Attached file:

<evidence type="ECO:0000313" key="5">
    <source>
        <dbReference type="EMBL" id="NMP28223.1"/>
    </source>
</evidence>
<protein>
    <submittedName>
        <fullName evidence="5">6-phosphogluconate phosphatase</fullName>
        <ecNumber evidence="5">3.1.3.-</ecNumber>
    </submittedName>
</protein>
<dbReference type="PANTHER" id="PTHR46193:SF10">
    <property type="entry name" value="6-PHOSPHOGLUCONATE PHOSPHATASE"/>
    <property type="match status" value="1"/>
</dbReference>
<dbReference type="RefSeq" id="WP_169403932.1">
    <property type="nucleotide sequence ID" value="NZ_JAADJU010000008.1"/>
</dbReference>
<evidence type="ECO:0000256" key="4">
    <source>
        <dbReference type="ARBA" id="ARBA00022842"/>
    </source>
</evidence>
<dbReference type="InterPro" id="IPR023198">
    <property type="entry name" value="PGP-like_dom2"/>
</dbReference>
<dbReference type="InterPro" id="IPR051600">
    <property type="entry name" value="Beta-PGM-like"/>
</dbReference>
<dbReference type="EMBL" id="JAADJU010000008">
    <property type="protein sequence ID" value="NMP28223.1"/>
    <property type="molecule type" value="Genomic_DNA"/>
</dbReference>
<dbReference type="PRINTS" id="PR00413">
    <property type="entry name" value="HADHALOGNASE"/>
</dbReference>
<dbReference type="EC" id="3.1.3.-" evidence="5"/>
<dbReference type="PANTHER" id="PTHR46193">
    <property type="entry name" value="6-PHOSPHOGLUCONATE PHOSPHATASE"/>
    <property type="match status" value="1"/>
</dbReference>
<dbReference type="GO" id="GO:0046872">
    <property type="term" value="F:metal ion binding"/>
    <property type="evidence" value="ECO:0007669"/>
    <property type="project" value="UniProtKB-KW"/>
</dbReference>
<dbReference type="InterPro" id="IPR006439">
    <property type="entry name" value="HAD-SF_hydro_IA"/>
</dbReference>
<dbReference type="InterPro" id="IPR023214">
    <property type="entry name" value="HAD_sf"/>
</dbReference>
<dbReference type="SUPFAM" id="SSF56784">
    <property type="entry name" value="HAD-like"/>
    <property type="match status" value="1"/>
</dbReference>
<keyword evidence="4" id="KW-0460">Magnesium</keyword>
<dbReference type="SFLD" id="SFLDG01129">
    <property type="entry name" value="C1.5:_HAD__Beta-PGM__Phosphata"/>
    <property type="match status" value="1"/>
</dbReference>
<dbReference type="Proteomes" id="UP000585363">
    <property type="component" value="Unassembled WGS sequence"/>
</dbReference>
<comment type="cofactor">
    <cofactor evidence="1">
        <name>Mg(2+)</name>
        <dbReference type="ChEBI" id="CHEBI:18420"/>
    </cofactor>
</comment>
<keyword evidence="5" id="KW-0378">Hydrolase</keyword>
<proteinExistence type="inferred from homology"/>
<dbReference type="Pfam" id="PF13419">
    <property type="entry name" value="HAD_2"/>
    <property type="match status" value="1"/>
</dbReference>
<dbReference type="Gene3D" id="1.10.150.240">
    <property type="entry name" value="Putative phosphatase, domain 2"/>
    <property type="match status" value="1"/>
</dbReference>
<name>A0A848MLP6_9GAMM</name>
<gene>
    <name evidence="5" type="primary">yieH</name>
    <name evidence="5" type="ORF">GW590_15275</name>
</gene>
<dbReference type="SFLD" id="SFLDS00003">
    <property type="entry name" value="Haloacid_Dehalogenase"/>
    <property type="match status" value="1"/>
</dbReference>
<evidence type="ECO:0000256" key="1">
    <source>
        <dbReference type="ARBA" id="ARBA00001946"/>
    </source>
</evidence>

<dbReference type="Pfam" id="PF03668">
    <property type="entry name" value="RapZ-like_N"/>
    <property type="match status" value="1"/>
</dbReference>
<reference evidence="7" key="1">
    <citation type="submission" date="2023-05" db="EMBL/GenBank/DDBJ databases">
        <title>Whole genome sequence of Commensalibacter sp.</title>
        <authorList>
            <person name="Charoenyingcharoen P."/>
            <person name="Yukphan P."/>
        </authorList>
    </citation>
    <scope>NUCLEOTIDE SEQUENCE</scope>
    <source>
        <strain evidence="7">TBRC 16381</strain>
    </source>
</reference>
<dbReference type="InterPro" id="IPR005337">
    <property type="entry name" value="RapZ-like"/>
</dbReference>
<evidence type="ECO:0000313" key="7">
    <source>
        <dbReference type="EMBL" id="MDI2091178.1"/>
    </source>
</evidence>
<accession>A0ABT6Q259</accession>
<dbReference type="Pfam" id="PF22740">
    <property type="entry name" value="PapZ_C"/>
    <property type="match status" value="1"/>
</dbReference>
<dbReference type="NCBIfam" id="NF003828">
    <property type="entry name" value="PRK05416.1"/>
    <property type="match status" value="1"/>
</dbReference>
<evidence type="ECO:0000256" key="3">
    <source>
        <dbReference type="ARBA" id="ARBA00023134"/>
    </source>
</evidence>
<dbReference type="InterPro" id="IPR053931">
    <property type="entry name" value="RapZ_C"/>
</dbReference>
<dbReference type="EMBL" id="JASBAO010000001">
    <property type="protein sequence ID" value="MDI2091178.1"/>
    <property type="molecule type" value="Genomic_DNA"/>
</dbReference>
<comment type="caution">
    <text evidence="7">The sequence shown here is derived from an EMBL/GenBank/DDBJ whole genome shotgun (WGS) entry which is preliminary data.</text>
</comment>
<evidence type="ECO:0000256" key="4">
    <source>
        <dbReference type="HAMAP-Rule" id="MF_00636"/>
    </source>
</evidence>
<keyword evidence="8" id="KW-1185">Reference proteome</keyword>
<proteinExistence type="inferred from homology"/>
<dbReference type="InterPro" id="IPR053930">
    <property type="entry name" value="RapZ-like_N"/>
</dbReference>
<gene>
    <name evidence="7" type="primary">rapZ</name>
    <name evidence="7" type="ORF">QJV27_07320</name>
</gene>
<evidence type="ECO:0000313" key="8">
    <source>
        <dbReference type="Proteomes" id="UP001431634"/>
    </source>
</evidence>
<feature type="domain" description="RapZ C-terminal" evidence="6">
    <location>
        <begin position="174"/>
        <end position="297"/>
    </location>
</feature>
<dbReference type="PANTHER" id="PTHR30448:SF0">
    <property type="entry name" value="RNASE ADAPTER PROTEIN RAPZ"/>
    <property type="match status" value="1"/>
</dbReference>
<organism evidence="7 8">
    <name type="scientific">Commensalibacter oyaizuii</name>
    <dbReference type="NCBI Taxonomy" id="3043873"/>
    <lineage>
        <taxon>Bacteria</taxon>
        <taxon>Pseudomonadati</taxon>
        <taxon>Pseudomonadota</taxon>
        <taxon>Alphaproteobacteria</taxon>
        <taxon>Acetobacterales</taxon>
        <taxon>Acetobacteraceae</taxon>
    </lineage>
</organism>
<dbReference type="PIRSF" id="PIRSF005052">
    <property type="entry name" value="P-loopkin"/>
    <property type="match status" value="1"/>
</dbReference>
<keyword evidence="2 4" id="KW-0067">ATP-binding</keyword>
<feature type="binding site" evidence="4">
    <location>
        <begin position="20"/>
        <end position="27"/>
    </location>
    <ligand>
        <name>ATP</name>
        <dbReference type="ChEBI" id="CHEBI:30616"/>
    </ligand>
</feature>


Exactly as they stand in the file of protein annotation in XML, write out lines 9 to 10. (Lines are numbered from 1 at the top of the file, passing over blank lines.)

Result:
        <ecNumber evidence="5">3.1.3.-</ecNumber>
    </submittedName>